By Gerry Chidiac
The Toronto Blue Jays are often referred to as Canada’s team because they are the only Major League Baseball (MLB) organization in the country. This season they are playing the most exciting baseball we’ve seen in years, and even though their ranks are not made up of many Canadian players, they certainly look a lot like Canada.
There are as many languages spoken in the Blue Jays dugout as there are in Toronto’s famous Kensington Market. While such differences can result in communication barriers and misunderstandings in some organizations, here they are celebrated.
Nothing exemplifies the Blue Jays’ esprit de corps more than the team’s homerun blazer.
Other MLB teams have ways to celebrate when a teammate hits a homerun, but Toronto’s signature home run celebration is unique. The Blue Jay homerun jacket has the name of every country represented in the Blue Jays dugout written on it, along with the words, “LA GENTE DEL BARRIO,” the people of the neighborhood, in Spanish.
While the Blue Jays may or may not make it to the post-season this year, one thing is certain: This is a fun team to watch. The players clearly love the game of baseball and appreciate how fortunate they are to be able to make a living doing something they enjoy. They also hit a lot of homeruns, and the homerun jacket brings everyone together whenever anyone hits one out of the park. The jacket is even placed over the shoulders of pitchers when they have a great game.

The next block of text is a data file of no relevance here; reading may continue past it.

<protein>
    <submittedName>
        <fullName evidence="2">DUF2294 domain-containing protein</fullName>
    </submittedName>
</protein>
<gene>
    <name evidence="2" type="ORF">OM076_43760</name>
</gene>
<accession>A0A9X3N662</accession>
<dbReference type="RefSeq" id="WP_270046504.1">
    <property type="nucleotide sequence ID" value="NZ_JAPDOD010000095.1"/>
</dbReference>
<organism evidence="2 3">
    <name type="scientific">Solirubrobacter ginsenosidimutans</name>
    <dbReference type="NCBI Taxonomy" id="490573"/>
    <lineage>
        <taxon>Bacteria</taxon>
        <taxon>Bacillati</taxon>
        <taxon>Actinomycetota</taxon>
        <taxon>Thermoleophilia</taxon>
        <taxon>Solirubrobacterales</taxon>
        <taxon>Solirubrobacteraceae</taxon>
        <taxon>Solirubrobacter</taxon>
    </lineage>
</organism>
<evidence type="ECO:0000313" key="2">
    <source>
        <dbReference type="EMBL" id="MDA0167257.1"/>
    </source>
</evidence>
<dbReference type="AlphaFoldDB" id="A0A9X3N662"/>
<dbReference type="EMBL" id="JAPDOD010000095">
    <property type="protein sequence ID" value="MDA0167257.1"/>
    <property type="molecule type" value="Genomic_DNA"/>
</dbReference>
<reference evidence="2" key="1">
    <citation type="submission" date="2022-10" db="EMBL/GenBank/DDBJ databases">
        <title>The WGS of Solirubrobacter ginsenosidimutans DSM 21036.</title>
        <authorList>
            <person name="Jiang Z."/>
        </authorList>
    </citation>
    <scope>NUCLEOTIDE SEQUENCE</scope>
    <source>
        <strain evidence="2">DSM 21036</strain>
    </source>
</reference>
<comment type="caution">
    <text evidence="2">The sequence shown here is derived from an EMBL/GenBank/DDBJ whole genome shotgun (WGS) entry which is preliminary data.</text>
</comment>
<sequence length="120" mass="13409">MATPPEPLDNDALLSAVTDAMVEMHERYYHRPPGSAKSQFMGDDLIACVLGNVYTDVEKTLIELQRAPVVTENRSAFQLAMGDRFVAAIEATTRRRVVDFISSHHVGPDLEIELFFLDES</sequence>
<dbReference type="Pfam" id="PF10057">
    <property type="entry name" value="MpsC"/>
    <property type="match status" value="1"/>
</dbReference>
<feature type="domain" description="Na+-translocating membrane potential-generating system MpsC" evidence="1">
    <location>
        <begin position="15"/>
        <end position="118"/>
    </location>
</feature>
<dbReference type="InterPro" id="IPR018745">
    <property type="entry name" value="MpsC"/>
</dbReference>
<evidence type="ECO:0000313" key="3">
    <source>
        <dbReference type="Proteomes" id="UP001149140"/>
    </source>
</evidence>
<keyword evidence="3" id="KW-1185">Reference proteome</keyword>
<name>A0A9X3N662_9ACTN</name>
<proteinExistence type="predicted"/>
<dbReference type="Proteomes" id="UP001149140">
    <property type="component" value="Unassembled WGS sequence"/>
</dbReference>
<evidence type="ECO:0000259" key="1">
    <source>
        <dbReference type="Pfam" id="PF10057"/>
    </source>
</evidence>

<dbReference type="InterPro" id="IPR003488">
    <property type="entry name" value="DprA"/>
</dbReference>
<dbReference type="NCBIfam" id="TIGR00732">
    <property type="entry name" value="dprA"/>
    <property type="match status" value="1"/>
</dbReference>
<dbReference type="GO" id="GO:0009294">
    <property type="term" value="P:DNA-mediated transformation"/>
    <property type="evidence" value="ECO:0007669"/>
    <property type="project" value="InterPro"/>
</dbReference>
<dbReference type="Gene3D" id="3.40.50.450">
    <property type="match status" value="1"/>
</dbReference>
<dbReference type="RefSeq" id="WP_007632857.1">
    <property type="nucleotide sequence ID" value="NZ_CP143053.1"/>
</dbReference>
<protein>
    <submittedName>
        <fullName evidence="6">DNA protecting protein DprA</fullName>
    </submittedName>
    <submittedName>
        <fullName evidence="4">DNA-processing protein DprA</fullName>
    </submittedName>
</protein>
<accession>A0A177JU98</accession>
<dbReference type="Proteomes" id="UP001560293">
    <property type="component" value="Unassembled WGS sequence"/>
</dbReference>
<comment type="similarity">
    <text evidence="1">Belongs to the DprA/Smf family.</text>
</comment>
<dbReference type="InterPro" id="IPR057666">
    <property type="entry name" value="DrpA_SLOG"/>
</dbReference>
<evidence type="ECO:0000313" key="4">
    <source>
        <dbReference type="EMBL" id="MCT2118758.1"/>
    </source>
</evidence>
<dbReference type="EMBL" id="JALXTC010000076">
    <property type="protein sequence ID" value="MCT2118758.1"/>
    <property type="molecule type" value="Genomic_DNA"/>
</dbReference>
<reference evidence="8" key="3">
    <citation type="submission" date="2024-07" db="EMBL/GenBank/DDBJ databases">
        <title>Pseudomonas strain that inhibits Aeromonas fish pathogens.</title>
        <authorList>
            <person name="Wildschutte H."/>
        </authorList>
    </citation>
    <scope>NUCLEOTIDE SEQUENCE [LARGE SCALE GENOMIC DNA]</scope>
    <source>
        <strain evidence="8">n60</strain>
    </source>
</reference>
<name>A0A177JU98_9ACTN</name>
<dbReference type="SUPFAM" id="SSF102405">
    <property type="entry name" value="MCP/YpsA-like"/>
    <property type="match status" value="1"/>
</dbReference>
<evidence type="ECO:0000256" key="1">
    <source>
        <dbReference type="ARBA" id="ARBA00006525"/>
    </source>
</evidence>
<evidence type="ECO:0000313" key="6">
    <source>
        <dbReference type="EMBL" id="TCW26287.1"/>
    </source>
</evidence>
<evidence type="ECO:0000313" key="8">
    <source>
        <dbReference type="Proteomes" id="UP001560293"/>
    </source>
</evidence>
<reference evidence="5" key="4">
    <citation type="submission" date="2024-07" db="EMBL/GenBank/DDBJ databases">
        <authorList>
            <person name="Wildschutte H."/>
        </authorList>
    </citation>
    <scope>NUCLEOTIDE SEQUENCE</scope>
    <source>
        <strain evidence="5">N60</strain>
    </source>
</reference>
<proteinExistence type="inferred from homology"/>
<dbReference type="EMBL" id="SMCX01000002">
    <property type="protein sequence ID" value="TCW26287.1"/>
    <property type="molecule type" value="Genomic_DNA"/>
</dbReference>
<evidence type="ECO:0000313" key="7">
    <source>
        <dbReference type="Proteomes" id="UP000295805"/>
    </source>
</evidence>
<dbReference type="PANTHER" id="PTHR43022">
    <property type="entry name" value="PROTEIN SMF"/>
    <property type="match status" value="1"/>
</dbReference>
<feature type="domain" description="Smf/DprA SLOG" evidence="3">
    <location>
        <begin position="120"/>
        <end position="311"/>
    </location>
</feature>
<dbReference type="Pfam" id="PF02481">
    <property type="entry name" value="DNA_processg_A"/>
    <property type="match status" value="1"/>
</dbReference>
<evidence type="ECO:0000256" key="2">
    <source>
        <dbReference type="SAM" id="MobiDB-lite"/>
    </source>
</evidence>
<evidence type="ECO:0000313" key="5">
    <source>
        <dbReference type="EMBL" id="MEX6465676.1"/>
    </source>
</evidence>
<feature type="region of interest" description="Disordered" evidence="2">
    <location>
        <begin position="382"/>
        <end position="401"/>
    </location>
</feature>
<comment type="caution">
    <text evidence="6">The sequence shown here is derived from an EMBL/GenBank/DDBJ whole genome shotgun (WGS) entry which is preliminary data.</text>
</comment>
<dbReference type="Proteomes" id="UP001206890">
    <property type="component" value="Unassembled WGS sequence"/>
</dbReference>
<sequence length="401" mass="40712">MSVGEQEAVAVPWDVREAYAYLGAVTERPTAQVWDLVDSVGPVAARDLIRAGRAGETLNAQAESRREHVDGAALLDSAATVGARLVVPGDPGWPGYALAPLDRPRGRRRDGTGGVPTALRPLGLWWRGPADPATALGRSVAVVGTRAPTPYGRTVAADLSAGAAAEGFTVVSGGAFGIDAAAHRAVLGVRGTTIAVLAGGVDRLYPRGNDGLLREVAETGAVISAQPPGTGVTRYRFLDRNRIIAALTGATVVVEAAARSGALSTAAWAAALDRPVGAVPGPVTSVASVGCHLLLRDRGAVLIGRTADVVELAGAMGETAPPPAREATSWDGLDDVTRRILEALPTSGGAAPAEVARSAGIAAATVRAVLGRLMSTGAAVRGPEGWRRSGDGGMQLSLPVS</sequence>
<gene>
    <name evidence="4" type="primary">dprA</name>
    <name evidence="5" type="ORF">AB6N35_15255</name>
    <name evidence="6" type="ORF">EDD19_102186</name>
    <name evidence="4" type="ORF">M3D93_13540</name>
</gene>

The Blue Jays’ homerun jacket also says a great deal about how baseball has changed through the years, and perhaps even something about Canada in the 21st century.
Baseball used to be known as America’s pastime. While the majority of players in Major League Baseball are still from the United States, over one quarter of them are now Latin American. This statistic becomes even more striking if we look at the number of players in the big leagues relative to their countries’ populations. There are only three American players per every million people in the United States and just 0.5 Canadians per million people in Canada. However, there are 13 Dominicans and 10 Puerto Ricans playing Major League Baseball for every million people in the Dominican Republic and Puerto Rico respectively. Many MLB teams also have players from various Asian countries on their rosters. The Blue Jays even have a player of Brazilian descent. Bo Bichette’s mother Mariana is a native of Brazil. Bichette is the son of former Major Leaguer Dante Bichette. He played for Brazil in the World Baseball Classic.
In reality, Canada is not a lot different from Major League Baseball. English and French may be the official languages of the country, but Canadians today come from all over the world, and we are also seeing a resurgence of Indigenous languages. According to the 2016 census, more than one language is spoken in nearly 20% of Canadian homes. This statistic is trending upward, with the number of people reporting an immigrant mother tongue increasing by over 13% between 2011 and 2016.
While some may feel that English Canadian culture is being threatened by multilingualism, the truth is that in most of the world it is very unusual for individuals, especially those who consider themselves educated, to speak only one language.